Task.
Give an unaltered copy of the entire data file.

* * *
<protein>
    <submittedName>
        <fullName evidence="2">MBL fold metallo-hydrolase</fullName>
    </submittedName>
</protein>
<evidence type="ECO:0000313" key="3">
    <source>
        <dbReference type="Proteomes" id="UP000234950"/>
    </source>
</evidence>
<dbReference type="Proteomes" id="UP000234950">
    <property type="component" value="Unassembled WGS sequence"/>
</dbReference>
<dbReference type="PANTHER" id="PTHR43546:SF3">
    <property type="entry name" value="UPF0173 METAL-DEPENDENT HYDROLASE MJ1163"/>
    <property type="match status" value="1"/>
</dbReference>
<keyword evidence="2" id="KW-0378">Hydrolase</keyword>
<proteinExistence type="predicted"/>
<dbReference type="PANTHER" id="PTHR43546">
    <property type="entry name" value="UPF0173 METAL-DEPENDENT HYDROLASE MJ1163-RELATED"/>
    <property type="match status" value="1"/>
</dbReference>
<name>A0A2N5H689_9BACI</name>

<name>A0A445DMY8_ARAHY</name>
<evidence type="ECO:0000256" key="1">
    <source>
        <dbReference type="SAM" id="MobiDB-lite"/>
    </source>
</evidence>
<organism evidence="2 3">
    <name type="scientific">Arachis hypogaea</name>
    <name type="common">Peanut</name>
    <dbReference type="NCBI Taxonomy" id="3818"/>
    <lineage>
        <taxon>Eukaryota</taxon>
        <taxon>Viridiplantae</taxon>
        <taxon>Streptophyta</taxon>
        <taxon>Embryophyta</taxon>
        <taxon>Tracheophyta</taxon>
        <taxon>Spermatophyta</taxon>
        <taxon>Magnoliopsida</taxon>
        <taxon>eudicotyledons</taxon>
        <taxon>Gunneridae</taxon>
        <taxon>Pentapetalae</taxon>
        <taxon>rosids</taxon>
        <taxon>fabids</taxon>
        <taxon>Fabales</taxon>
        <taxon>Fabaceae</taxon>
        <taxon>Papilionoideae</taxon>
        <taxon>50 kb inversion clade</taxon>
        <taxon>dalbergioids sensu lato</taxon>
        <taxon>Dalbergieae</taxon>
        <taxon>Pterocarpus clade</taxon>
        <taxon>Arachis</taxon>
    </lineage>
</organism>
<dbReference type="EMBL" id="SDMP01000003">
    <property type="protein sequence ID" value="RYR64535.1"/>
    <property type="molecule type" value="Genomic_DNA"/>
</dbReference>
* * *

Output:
<protein>
    <submittedName>
        <fullName evidence="2">MBL fold metallo-hydrolase</fullName>
    </submittedName>
</protein>
<evidence type="ECO:0000313" key="3">
    <source>
        <dbReference type="Proteomes" id="UP000234950"/>
    </source>
</evidence>
<dbReference type="Proteomes" id="UP000234950">
    <property type="component" value="Unassembled WGS sequence"/>
</dbReference>
<dbReference type="PANTHER" id="PTHR43546:SF3">
    <property type="entry name" value="UPF0173 METAL-DEPENDENT HYDROLASE MJ1163"/>
    <property type="match status" value="1"/>
</dbReference>
<keyword evidence="2" id="KW-0378">Hydrolase</keyword>
<proteinExistence type="predicted"/>
<dbReference type="PANTHER" id="PTHR43546">
    <property type="entry name" value="UPF0173 METAL-DEPENDENT HYDROLASE MJ1163-RELATED"/>
    <property type="match status" value="1"/>
</dbReference>
<name>A0A2N5H689_9BACI</name>

<name>A0A445DMY8_ARAHY</name>
<evidence type="ECO:0000256" key="1">
    <source>
        <dbReference type="SAM" id="MobiDB-lite"/>
    </source>
</evidence>
<organism evidence="2 3">
    <name type="scientific">Arachis hypogaea</name>
    <name type="common">Peanut</name>
    <dbReference type="NCBI Taxonomy" id="3818"/>
    <lineage>
        <taxon>Eukaryota</taxon>
        <taxon>Viridiplantae</taxon>
        <taxon>Streptophyta</taxon>
        <taxon>Embryophyta</taxon>
        <taxon>Tracheophyta</taxon>
        <taxon>Spermatophyta</taxon>
        <taxon>Magnoliopsida</taxon>
        <taxon>eudicotyledons</taxon>
        <taxon>Gunneridae</taxon>
        <taxon>Pentapetalae</taxon>
        <taxon>rosids</taxon>
        <taxon>fabids</taxon>
        <taxon>Fabales</taxon>
        <taxon>Fabaceae</taxon>
        <taxon>Papilionoideae</taxon>
        <taxon>50 kb inversion clade</taxon>
        <taxon>dalbergioids sensu lato</taxon>
        <taxon>Dalbergieae</taxon>
        <taxon>Pterocarpus clade</taxon>
        <taxon>Arachis</taxon>
    </lineage>
</organism>
<dbReference type="EMBL" id="SDMP01000003">
    <property type="protein sequence ID" value="RYR64535.1"/>
    <property type="molecule type" value="Genomic_DNA"/>
</dbReference>